47 Percent of Online School Students are Prone to Dropping Out, NELOC Media Reports.
With the intrusion of COVID-19 in the first quarter of 2020, students and educators have taken to online classes as an alternative study measure to maintain academic and career balance. <br> <br>According to recent research by the NELOC Media Academy, results show that the increase in dema
With the intrusion of COVID-19 in the first quarter of 2020, students and educators have taken to online classes as an alternative study measure to maintain academic and career balance.
According to recent research by the NELOC Media Academy, results show that the increase in demand for online education rose by about 173% in the last few months, particularly due to the pandemic.
However, by its projections, this number may not decrease anytime soon. This is largely due to the fact that individuals (students, teachers and parents alike), institutions and the larger society is practically coming to terms and accepting the new digital reality.
At the same time, the study also records that there has been a high number of online school dropouts as many students abandon their courses for many reasons. The survey revealed reasons ranging from the incompetence of lecturers in handling online teaching tools, inconvenient online learning platforms, huge internet data costs, network breaks, device storage or compatibility and student's emotional disposition among others.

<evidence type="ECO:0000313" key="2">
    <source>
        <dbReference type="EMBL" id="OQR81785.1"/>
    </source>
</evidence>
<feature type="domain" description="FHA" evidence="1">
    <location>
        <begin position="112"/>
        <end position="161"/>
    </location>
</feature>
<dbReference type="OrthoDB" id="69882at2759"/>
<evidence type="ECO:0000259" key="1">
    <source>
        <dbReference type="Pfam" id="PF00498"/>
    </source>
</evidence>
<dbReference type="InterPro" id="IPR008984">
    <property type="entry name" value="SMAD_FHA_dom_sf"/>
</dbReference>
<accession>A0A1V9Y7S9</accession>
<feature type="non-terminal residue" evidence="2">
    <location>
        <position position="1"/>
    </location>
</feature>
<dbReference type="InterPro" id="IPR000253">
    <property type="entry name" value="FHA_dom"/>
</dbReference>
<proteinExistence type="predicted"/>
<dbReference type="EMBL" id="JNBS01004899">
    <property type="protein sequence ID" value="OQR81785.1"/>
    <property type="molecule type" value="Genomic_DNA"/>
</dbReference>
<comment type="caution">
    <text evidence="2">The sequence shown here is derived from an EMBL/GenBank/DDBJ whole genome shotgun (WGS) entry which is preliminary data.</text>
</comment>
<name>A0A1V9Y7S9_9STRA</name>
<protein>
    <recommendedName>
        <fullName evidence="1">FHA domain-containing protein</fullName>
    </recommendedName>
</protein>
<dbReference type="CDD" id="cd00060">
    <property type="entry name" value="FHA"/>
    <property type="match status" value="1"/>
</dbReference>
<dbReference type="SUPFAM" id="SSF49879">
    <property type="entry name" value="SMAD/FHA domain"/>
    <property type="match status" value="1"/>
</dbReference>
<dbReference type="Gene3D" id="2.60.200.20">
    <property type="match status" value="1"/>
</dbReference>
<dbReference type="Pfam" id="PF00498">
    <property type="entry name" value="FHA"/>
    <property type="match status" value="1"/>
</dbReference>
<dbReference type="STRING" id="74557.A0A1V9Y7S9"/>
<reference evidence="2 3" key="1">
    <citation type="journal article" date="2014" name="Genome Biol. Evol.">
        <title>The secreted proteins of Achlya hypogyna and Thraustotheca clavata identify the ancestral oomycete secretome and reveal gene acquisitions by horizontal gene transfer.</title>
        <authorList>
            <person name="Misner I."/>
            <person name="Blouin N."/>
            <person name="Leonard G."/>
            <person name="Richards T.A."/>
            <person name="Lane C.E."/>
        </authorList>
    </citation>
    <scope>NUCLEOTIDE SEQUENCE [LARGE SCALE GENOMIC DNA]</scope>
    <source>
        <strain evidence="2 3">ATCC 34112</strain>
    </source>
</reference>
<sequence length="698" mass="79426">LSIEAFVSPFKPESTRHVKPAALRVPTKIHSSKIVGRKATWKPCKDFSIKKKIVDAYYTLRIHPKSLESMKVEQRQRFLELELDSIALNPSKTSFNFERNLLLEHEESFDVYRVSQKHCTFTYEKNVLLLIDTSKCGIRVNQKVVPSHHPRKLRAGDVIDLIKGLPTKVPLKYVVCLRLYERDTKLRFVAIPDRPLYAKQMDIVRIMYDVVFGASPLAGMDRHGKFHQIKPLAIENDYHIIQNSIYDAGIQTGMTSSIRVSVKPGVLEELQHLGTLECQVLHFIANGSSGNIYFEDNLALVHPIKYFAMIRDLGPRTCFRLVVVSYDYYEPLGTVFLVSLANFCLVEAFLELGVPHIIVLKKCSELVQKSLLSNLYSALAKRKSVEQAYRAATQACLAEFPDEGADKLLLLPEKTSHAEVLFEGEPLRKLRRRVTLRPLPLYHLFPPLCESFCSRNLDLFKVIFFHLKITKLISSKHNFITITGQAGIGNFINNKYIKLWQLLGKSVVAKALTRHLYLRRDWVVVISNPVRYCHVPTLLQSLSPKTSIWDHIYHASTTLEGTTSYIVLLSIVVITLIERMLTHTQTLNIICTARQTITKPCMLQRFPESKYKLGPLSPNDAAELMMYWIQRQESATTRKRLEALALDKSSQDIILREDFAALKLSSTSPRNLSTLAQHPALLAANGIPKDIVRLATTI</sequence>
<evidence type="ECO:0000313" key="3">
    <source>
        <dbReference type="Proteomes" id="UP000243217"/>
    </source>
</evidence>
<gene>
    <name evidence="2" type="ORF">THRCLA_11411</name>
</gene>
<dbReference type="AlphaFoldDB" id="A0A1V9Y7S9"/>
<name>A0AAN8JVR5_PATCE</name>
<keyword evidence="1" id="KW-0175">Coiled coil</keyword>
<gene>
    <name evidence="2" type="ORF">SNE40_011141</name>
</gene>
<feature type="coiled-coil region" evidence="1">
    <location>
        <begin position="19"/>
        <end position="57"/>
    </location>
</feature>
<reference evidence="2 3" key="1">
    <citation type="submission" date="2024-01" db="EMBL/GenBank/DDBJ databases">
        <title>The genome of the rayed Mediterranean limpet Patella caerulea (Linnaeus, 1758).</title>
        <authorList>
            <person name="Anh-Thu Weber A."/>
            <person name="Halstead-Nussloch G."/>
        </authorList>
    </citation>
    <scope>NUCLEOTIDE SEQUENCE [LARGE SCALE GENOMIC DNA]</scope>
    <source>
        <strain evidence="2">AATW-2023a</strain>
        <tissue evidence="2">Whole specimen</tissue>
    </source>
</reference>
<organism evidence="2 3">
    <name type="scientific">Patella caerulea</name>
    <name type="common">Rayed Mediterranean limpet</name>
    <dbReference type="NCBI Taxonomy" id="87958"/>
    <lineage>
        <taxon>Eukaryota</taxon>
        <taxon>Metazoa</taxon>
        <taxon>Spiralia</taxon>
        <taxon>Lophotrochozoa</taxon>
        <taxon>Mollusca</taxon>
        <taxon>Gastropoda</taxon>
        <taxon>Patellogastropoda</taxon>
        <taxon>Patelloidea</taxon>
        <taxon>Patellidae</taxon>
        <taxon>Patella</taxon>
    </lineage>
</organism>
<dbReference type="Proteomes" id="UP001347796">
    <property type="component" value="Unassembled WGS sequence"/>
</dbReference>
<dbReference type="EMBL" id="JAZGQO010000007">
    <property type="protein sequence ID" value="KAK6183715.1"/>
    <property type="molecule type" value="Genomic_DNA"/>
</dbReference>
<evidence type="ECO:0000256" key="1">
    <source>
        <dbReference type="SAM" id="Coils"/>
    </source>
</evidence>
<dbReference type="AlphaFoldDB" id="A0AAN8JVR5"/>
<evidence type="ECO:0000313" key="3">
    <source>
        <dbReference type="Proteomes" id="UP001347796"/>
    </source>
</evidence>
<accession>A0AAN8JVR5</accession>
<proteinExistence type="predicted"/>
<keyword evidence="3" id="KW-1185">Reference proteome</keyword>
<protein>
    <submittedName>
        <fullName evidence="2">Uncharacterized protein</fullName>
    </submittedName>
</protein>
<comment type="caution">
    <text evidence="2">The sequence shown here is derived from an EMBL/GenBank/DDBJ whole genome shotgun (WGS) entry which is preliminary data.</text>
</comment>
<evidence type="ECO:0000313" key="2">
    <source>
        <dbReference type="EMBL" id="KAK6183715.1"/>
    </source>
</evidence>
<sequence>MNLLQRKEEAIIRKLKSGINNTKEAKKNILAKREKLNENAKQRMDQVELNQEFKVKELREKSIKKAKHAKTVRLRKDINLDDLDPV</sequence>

The NELOC Media Academy Report was launched as an in-house growth publication to record the progress of the academy as well as monitor desired changes in the culture of learning media-related courses. The Academy is an offshoot of the parent company NELOC Media, a digital marketing company.
Speaking to the press
for NELOC Media Academy, the Chief Executive Officer, Mr Nelson Vincent Ayomitunde emphasized that considering the future of learning, a student who drops out from an online course has lost value in no small measure. According to him, "it is not enough to put up online courses and sell these courses. A learner who signs up and later drops out isn't getting what they paid for. And while that's not entirely your responsibility as a teacher, it will still affect their experience of the course."
Mr Nelson also encouraged the lecturers at the academy to gain mastery of digital tools to create a course their learners will appreciate.